Brazil’s national aviation agency to introduce legroom-rating label

Starting March 2011, airlines in Brazil must inform passengers how much legroom their economy class seats will have on their flights. Brazil’s National Civil Aviation Agency (ANAC) has developed a five-tiered ranking system that assigns a letter grade and color to seat pitch and seat width. The label is modelled on those used in the sale of white goods and cars. The airlines will have to inform passengers the available seat space at the time of purchase. The rankings will also be displayed on a label right near the seat. ANAC says the aim of the label is to prepare people for what to expect when it comes to their in-flight comfort.

The ratings range from A — indicating at least 73 centimeters (28.7 inches) from headrest to headrest — with each category going down in two-centimeter increments. An E rating indicates less than 67 centimeters (26.4 inches) between seats. Exit and bulkhead rows are excluded from the rankings. The initiative was created by ANAC after Defense Minister Nelson Jobim, who is 6 foot 3 inches (1.92m) tall, complained publicly how he tried to squeeze into an economy seat. The agency believes Brazil may be the first country to introduce such a system.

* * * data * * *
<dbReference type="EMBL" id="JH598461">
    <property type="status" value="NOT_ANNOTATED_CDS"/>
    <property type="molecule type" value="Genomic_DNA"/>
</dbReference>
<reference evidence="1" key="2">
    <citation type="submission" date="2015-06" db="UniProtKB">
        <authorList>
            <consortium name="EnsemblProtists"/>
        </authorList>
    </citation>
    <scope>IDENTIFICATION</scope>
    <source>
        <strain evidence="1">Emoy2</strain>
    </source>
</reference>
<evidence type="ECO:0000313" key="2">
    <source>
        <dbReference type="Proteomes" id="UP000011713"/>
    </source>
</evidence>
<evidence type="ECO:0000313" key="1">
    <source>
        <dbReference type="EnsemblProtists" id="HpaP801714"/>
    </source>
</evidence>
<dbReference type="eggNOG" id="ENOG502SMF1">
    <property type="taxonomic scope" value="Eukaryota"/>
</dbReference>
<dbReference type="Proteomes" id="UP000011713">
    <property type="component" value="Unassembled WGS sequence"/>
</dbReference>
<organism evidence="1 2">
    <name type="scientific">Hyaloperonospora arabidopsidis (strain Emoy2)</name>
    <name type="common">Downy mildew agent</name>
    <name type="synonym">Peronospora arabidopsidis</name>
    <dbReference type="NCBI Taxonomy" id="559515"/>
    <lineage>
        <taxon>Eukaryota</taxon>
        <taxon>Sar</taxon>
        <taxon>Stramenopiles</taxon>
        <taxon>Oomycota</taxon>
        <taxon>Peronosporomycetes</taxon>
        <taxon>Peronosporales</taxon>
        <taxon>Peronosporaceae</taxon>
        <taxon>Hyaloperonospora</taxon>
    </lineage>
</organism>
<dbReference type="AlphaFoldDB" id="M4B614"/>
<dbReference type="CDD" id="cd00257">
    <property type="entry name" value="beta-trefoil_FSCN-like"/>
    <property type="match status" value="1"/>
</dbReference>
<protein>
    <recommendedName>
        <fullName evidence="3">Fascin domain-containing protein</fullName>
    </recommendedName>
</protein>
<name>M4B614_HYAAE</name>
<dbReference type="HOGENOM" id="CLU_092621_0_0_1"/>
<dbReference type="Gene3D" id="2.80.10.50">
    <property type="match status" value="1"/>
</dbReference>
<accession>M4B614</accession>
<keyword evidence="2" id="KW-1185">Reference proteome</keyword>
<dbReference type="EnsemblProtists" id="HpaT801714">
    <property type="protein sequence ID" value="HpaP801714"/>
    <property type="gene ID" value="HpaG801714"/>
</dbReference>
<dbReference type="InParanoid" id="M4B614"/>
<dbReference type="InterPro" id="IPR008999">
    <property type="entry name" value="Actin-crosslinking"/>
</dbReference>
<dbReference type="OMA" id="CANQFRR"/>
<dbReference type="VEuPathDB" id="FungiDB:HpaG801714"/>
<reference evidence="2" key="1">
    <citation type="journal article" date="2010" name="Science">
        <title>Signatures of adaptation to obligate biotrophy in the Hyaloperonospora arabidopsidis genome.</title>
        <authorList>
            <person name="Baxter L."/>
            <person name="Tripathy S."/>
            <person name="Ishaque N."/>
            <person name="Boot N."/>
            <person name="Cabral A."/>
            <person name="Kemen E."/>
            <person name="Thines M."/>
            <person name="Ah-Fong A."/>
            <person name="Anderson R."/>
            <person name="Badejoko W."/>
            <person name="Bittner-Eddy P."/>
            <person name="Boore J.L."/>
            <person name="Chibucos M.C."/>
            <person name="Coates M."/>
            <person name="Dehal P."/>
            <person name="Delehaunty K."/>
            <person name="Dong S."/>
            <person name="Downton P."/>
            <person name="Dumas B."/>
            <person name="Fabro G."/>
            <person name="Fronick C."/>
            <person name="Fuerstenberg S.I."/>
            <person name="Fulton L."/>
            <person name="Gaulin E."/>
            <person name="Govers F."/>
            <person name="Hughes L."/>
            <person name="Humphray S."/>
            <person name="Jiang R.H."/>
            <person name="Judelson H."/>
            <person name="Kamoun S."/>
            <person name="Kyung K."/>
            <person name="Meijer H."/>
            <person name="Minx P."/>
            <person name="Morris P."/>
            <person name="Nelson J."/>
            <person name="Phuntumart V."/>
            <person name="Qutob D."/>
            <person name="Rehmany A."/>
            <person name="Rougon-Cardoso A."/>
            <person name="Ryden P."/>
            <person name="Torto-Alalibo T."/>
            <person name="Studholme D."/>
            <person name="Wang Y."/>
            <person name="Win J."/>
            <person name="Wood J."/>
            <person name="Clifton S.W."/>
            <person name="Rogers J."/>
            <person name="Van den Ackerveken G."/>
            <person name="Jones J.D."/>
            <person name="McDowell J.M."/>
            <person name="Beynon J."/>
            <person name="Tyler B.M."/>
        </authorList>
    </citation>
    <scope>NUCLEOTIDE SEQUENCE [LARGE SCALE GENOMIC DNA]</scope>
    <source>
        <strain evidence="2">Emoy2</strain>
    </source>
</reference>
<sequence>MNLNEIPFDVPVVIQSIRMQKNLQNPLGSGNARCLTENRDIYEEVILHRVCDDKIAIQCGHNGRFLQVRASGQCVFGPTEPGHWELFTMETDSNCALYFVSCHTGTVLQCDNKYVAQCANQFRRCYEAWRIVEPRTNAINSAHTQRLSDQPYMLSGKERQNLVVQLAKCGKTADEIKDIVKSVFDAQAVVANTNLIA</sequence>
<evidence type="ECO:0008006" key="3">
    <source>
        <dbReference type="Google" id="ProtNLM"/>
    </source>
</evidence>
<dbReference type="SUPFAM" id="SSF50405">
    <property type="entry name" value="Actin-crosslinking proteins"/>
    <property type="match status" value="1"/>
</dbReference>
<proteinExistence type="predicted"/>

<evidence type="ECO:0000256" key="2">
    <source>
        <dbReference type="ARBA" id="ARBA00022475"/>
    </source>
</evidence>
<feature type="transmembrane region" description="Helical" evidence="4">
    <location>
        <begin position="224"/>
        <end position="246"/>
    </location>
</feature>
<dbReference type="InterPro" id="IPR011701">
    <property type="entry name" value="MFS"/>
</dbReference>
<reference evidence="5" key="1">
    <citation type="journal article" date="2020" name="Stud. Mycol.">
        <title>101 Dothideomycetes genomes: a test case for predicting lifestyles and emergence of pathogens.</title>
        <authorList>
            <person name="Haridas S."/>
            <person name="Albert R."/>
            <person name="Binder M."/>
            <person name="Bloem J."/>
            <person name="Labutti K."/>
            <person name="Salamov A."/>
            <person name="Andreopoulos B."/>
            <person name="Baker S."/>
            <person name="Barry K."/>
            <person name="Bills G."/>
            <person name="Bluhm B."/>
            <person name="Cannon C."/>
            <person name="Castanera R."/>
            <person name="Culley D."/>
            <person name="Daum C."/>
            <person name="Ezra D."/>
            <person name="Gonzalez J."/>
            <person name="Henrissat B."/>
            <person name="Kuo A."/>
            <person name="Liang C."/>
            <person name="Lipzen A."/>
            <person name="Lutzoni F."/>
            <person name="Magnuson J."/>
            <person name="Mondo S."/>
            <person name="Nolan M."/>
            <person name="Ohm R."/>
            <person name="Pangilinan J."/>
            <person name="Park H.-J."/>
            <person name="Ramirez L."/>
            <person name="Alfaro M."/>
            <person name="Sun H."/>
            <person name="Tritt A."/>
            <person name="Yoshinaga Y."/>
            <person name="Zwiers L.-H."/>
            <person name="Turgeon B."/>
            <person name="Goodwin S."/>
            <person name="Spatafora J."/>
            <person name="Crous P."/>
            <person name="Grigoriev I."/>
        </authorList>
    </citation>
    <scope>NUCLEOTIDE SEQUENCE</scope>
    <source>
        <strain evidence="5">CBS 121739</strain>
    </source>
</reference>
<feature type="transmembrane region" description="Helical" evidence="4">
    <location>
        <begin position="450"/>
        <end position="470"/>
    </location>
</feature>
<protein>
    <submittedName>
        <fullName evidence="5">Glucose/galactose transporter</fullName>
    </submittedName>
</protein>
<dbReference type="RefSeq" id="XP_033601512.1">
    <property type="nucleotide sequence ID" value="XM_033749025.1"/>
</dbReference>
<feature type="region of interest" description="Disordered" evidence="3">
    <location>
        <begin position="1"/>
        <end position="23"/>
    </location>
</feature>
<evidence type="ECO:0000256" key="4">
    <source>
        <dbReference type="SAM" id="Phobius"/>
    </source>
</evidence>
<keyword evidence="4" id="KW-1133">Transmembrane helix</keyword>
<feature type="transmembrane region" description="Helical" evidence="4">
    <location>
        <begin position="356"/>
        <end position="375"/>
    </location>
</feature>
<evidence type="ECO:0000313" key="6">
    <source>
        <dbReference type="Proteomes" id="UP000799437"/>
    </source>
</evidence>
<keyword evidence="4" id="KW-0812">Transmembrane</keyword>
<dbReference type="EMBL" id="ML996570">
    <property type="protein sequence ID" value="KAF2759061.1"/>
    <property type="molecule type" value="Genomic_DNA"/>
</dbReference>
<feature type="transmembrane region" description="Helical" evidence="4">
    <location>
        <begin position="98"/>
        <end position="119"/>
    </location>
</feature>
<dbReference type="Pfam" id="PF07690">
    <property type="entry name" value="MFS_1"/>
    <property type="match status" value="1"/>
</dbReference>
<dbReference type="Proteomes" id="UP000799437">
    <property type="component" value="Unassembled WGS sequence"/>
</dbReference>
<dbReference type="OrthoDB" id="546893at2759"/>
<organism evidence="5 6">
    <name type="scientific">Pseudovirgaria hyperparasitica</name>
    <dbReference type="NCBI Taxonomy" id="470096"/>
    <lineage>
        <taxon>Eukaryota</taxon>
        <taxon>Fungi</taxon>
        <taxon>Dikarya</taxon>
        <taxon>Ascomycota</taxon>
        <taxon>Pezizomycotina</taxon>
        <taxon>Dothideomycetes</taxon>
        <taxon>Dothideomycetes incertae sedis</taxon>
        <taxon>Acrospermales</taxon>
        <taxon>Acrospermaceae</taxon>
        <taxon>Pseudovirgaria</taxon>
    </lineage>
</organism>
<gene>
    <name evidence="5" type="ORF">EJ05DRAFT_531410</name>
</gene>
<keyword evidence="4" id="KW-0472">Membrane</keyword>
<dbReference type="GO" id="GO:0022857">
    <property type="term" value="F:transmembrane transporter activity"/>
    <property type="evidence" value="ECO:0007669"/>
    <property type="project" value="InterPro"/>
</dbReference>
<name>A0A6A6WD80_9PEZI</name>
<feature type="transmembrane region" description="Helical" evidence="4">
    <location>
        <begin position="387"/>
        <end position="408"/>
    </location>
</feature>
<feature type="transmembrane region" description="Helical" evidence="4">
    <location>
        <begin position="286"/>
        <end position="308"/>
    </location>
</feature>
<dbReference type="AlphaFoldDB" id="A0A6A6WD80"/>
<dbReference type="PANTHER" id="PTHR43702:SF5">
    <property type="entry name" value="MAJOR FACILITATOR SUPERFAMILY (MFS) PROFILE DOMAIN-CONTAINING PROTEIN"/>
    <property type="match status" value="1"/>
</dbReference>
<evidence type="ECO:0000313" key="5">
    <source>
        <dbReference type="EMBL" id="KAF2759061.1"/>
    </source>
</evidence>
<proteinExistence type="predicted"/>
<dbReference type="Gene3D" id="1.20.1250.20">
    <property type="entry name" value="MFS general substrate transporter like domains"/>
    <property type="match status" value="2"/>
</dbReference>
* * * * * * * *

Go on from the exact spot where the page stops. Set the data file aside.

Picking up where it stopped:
To set the standards, ANAC took ‘knee to buttock’ measurements of 5,300 passengers at 20 Brazilian airports. It also found that the point of greatest discomfort for passengers is seat width rather than seat pitch. Of the 22 types of seats assessed, 17 had a seat pitch of 73.6 cm (29 inch) and above, which accomodated 95 percent of passengers. According to ANAC, the optimal lenght for passengers would be 76.2cm (30 inch) though. However, seat backs on most aircraft are on average 45 cm (17.7 inch) wide, while the shoulders of about 70 percent of passengers surveyed were wider than 45 cm. 

On a related note, UK low-cost airline Flybe in 2007 introduced an extensive labelling scheme, that provides passengers with information about the ‘local environment’ (noise rating, CO2 and NOX emissions on landing and take-off), ‘journey environment’ (fuel consumption and CO2 emissions per seat by journey length), and ‘passenger environment’ (leg-room and the number of seats) of the carrier’s aircraft. The label is shown to customers booking a ticket online, on the outside of all Flybe aircraft, and in the seat back of every seat.


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